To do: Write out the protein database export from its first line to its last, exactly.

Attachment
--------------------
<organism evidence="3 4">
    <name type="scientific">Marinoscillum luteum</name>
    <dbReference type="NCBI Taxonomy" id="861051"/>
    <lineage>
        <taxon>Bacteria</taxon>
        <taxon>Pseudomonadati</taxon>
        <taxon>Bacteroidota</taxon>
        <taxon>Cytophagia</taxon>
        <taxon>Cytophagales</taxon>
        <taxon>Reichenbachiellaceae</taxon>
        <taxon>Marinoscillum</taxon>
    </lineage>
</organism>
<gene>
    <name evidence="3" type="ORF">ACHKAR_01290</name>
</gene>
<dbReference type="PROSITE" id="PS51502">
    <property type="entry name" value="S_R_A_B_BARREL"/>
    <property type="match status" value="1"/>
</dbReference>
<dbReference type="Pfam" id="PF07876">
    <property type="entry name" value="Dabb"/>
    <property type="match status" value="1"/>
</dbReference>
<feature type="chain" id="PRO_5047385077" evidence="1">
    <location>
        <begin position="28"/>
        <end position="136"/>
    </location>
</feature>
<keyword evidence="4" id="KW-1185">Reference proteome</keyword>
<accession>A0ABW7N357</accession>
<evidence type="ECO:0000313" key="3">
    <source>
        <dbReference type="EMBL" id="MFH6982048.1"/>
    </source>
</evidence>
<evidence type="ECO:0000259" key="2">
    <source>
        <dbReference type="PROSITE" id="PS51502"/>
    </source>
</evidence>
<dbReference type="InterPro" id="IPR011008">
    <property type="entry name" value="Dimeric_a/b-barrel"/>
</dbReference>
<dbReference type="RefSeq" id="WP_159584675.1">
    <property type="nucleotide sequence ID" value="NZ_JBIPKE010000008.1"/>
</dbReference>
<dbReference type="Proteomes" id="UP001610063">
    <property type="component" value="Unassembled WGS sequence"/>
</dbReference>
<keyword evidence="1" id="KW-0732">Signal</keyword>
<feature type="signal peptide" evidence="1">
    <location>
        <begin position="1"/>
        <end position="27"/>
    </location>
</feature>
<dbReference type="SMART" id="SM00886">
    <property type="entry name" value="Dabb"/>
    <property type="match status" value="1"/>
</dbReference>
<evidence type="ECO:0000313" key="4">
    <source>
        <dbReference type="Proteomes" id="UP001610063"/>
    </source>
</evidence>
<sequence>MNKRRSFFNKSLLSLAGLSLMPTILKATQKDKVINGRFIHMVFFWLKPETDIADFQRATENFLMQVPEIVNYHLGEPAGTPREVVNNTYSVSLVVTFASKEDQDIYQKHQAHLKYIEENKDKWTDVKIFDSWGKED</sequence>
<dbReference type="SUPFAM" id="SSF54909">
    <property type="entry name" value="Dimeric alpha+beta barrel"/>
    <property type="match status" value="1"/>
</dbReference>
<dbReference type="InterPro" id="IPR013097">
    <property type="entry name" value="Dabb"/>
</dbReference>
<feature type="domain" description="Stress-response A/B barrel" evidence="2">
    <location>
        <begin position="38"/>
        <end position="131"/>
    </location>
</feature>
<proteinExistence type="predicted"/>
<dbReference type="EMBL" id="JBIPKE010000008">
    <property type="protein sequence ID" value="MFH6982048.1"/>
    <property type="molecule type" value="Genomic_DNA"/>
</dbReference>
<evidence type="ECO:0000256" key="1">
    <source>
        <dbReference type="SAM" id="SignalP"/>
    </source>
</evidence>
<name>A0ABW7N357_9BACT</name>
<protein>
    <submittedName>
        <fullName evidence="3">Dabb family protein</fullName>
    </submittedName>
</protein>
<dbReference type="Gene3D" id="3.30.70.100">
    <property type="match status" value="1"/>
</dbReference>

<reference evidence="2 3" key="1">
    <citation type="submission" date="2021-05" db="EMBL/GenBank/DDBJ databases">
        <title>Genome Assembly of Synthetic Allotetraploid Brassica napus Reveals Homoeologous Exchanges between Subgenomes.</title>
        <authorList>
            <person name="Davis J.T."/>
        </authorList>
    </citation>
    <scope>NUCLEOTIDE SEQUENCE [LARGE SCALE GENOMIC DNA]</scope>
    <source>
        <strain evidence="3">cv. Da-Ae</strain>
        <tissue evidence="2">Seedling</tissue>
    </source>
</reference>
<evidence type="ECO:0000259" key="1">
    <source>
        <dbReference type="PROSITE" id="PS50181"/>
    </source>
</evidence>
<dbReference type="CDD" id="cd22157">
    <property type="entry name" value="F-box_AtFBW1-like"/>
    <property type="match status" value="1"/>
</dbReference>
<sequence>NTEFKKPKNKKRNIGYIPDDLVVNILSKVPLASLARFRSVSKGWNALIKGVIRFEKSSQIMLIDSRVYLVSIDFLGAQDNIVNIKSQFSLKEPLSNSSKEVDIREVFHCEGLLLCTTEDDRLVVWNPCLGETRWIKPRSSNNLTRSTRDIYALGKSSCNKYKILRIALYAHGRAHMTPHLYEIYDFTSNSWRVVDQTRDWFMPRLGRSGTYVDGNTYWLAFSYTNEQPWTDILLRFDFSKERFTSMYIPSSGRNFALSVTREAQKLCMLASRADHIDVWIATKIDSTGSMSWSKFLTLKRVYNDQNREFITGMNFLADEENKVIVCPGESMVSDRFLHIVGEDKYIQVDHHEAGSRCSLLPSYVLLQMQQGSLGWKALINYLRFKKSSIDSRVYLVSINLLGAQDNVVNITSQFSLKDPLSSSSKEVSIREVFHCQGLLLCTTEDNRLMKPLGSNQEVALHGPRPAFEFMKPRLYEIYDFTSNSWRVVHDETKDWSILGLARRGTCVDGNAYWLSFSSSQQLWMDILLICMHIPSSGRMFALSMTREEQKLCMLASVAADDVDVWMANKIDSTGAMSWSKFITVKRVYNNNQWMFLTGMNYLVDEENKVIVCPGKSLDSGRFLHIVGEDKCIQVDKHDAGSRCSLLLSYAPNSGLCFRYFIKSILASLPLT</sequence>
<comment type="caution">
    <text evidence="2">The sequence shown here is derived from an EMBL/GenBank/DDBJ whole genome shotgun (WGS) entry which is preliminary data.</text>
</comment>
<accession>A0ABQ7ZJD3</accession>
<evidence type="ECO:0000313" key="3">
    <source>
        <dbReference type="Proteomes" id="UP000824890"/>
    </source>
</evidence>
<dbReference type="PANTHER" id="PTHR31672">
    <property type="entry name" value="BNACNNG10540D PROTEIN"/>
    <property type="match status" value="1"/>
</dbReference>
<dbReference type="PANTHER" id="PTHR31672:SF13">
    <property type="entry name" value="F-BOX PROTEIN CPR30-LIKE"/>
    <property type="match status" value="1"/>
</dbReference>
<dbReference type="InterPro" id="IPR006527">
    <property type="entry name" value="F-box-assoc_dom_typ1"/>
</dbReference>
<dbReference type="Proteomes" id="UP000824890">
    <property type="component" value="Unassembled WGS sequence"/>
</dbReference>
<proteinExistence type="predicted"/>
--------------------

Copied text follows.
<organism evidence="3 4">
    <name type="scientific">Marinoscillum luteum</name>
    <dbReference type="NCBI Taxonomy" id="861051"/>
    <lineage>
        <taxon>Bacteria</taxon>
        <taxon>Pseudomonadati</taxon>
        <taxon>Bacteroidota</taxon>
        <taxon>Cytophagia</taxon>
        <taxon>Cytophagales</taxon>
        <taxon>Reichenbachiellaceae</taxon>
        <taxon>Marinoscillum</taxon>
    </lineage>
</organism>
<gene>
    <name evidence="3" type="ORF">ACHKAR_01290</name>
</gene>
<dbReference type="PROSITE" id="PS51502">
    <property type="entry name" value="S_R_A_B_BARREL"/>
    <property type="match status" value="1"/>
</dbReference>
<dbReference type="Pfam" id="PF07876">
    <property type="entry name" value="Dabb"/>
    <property type="match status" value="1"/>
</dbReference>
<feature type="chain" id="PRO_5047385077" evidence="1">
    <location>
        <begin position="28"/>
        <end position="136"/>
    </location>
</feature>
<keyword evidence="4" id="KW-1185">Reference proteome</keyword>
<accession>A0ABW7N357</accession>
<evidence type="ECO:0000313" key="3">
    <source>
        <dbReference type="EMBL" id="MFH6982048.1"/>
    </source>
</evidence>
<evidence type="ECO:0000259" key="2">
    <source>
        <dbReference type="PROSITE" id="PS51502"/>
    </source>
</evidence>
<dbReference type="InterPro" id="IPR011008">
    <property type="entry name" value="Dimeric_a/b-barrel"/>
</dbReference>
<dbReference type="RefSeq" id="WP_159584675.1">
    <property type="nucleotide sequence ID" value="NZ_JBIPKE010000008.1"/>
</dbReference>
<dbReference type="Proteomes" id="UP001610063">
    <property type="component" value="Unassembled WGS sequence"/>
</dbReference>
<keyword evidence="1" id="KW-0732">Signal</keyword>
<feature type="signal peptide" evidence="1">
    <location>
        <begin position="1"/>
        <end position="27"/>
    </location>
</feature>
<dbReference type="SMART" id="SM00886">
    <property type="entry name" value="Dabb"/>
    <property type="match status" value="1"/>
</dbReference>
<evidence type="ECO:0000313" key="4">
    <source>
        <dbReference type="Proteomes" id="UP001610063"/>
    </source>
</evidence>
<sequence>MNKRRSFFNKSLLSLAGLSLMPTILKATQKDKVINGRFIHMVFFWLKPETDIADFQRATENFLMQVPEIVNYHLGEPAGTPREVVNNTYSVSLVVTFASKEDQDIYQKHQAHLKYIEENKDKWTDVKIFDSWGKED</sequence>
<dbReference type="SUPFAM" id="SSF54909">
    <property type="entry name" value="Dimeric alpha+beta barrel"/>
    <property type="match status" value="1"/>
</dbReference>
<dbReference type="InterPro" id="IPR013097">
    <property type="entry name" value="Dabb"/>
</dbReference>
<feature type="domain" description="Stress-response A/B barrel" evidence="2">
    <location>
        <begin position="38"/>
        <end position="131"/>
    </location>
</feature>
<proteinExistence type="predicted"/>
<dbReference type="EMBL" id="JBIPKE010000008">
    <property type="protein sequence ID" value="MFH6982048.1"/>
    <property type="molecule type" value="Genomic_DNA"/>
</dbReference>
<evidence type="ECO:0000256" key="1">
    <source>
        <dbReference type="SAM" id="SignalP"/>
    </source>
</evidence>
<name>A0ABW7N357_9BACT</name>
<protein>
    <submittedName>
        <fullName evidence="3">Dabb family protein</fullName>
    </submittedName>
</protein>
<dbReference type="Gene3D" id="3.30.70.100">
    <property type="match status" value="1"/>
</dbReference>

<reference evidence="2 3" key="1">
    <citation type="submission" date="2021-05" db="EMBL/GenBank/DDBJ databases">
        <title>Genome Assembly of Synthetic Allotetraploid Brassica napus Reveals Homoeologous Exchanges between Subgenomes.</title>
        <authorList>
            <person name="Davis J.T."/>
        </authorList>
    </citation>
    <scope>NUCLEOTIDE SEQUENCE [LARGE SCALE GENOMIC DNA]</scope>
    <source>
        <strain evidence="3">cv. Da-Ae</strain>
        <tissue evidence="2">Seedling</tissue>
    </source>
</reference>
<evidence type="ECO:0000259" key="1">
    <source>
        <dbReference type="PROSITE" id="PS50181"/>
    </source>
</evidence>
<dbReference type="CDD" id="cd22157">
    <property type="entry name" value="F-box_AtFBW1-like"/>
    <property type="match status" value="1"/>
</dbReference>
<sequence>NTEFKKPKNKKRNIGYIPDDLVVNILSKVPLASLARFRSVSKGWNALIKGVIRFEKSSQIMLIDSRVYLVSIDFLGAQDNIVNIKSQFSLKEPLSNSSKEVDIREVFHCEGLLLCTTEDDRLVVWNPCLGETRWIKPRSSNNLTRSTRDIYALGKSSCNKYKILRIALYAHGRAHMTPHLYEIYDFTSNSWRVVDQTRDWFMPRLGRSGTYVDGNTYWLAFSYTNEQPWTDILLRFDFSKERFTSMYIPSSGRNFALSVTREAQKLCMLASRADHIDVWIATKIDSTGSMSWSKFLTLKRVYNDQNREFITGMNFLADEENKVIVCPGESMVSDRFLHIVGEDKYIQVDHHEAGSRCSLLPSYVLLQMQQGSLGWKALINYLRFKKSSIDSRVYLVSINLLGAQDNVVNITSQFSLKDPLSSSSKEVSIREVFHCQGLLLCTTEDNRLMKPLGSNQEVALHGPRPAFEFMKPRLYEIYDFTSNSWRVVHDETKDWSILGLARRGTCVDGNAYWLSFSSSQQLWMDILLICMHIPSSGRMFALSMTREEQKLCMLASVAADDVDVWMANKIDSTGAMSWSKFITVKRVYNNNQWMFLTGMNYLVDEENKVIVCPGKSLDSGRFLHIVGEDKCIQVDKHDAGSRCSLLLSYAPNSGLCFRYFIKSILASLPLT</sequence>
<comment type="caution">
    <text evidence="2">The sequence shown here is derived from an EMBL/GenBank/DDBJ whole genome shotgun (WGS) entry which is preliminary data.</text>
</comment>
<accession>A0ABQ7ZJD3</accession>
<evidence type="ECO:0000313" key="3">
    <source>
        <dbReference type="Proteomes" id="UP000824890"/>
    </source>
</evidence>
<dbReference type="PANTHER" id="PTHR31672">
    <property type="entry name" value="BNACNNG10540D PROTEIN"/>
    <property type="match status" value="1"/>
</dbReference>
<dbReference type="PANTHER" id="PTHR31672:SF13">
    <property type="entry name" value="F-BOX PROTEIN CPR30-LIKE"/>
    <property type="match status" value="1"/>
</dbReference>
<dbReference type="InterPro" id="IPR006527">
    <property type="entry name" value="F-box-assoc_dom_typ1"/>
</dbReference>
<dbReference type="Proteomes" id="UP000824890">
    <property type="component" value="Unassembled WGS sequence"/>
</dbReference>
<proteinExistence type="predicted"/>